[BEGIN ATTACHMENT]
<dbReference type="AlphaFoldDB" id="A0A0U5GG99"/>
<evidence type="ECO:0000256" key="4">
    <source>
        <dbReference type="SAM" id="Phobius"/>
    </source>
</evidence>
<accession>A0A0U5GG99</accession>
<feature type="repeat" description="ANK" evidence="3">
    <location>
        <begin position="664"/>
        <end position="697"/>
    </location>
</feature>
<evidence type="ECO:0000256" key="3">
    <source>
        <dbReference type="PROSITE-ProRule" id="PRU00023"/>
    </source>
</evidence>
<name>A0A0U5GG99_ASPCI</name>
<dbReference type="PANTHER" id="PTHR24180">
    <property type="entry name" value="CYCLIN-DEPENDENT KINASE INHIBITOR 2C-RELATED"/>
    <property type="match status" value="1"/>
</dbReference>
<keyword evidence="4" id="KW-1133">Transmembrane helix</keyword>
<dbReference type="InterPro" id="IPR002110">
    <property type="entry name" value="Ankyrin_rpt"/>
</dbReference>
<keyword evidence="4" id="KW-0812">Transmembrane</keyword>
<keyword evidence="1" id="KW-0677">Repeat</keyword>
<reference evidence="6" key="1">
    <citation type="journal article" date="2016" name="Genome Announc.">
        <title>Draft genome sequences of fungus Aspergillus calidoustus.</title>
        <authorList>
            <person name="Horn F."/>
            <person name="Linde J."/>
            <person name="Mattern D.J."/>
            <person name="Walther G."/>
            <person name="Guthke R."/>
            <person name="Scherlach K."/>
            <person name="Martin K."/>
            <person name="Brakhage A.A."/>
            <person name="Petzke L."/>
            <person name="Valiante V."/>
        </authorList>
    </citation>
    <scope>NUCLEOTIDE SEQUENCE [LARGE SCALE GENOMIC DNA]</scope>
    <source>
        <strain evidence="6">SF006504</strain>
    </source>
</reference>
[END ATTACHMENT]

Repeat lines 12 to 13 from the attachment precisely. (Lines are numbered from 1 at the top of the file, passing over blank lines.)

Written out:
    </location>
</feature>